'Very serious'
"We are among the economically vulnerable countries," Al Sabban told The Associated Press on the sidelines of the talks ahead of negotiations in Copenhagen in December for a treaty to replace the Kyoto Protocol, which expires in 2012.

"This is very serious for us," he continued. "We are in the process of diversifying our economy but this will take a long time. We don't have too many resources."

Saudi Arabia, which sits atop the world's largest proven oil reserves, is seeing economic growth slide because of fallout from the global meltdown, but experts still expect the country, flush with cash from oil's earlier price spike last year, to be better able than other nations to cope with the current crisis.

Al Sabban accused Western nations of pursuing an agenda against oil producers, under the guise of protecting the planet.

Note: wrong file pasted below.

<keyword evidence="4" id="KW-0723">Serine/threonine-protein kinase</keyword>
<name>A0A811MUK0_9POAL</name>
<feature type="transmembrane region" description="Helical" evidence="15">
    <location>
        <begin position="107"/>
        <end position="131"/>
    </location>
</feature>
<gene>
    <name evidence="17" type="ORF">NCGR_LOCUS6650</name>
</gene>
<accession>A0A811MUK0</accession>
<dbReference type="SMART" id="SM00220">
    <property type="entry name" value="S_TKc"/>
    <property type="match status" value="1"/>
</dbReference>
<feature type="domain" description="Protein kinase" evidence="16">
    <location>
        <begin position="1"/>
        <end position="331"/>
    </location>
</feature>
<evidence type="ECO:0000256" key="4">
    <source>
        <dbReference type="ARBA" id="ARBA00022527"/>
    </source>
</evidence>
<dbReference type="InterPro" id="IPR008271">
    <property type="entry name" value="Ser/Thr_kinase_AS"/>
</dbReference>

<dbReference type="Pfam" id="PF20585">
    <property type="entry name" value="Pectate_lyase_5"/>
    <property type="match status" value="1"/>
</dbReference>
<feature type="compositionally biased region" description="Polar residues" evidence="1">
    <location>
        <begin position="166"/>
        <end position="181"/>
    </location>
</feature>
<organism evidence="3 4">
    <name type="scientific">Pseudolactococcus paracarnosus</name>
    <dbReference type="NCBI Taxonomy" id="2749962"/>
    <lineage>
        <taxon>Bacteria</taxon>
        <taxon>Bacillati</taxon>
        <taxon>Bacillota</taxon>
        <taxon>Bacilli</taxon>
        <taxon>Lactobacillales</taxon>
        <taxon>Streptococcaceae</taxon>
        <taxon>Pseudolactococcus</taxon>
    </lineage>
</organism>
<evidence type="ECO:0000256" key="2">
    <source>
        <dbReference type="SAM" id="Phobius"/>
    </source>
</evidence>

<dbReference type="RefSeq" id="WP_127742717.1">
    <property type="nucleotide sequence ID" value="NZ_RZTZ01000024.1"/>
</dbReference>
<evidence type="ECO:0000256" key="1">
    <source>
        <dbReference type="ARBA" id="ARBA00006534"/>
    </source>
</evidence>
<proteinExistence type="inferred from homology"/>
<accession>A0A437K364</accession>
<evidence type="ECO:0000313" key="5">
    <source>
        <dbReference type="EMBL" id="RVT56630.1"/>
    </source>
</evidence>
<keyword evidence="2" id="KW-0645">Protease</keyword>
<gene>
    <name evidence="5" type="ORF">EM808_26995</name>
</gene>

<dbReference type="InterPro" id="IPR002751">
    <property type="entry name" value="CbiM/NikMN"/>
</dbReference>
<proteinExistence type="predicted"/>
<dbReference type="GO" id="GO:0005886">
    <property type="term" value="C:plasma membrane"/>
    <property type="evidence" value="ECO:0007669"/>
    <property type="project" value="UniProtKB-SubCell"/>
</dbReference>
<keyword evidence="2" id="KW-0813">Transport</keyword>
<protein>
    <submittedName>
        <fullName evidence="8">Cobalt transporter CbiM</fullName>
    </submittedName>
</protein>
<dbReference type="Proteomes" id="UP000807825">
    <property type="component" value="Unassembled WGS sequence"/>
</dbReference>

"Many politicians in the Western world think these climate change negotiations and the new agreement will provide them with a golden opportunity to reduce their dependence on imported oil," Al Sabban said. "That means you will transfer the burden to developing countries, especially to those highly dependent on the exploitation of oil."

Al Sabban said his country wanted a new deal and was not impeding progress in talks as some activists have claimed.
the nerve of those people. Down here in oil country, we call it Oil Welfare!
Quote
Share

Loki Luv, MD°
Loki Luv, MD°

October 18th, 2009, 2:45 pm #5

`
I gotta laugh when they call themselves a land of 'rugged individualists'... ...I mean, the place is a Socialist Republic of grotesque proportions. The federal gov't owns almost 3/4 of the land, they get 2 bucks back for every one they pay in taxes, and every citizen gets an annual gov't provided stipend which is the result of a special tax levied on the biggest industry in the state !

Quote
Share

Dennis
Dennis

October 21st, 2009, 9:34 am #6

Yep, TOT my dear Loki. Rugged individualists indeed. Why the ex-governor "tits" said so didn't she?

And we all belive her, don't we? After all, she even kind of could guess where Russia was! Which of course made her competent enough to be a heart beat away from the Presidency.........
Last edited by D1J1 on October 21st, 2009, 10:03 am, edited 1 time in total.
Quote
Share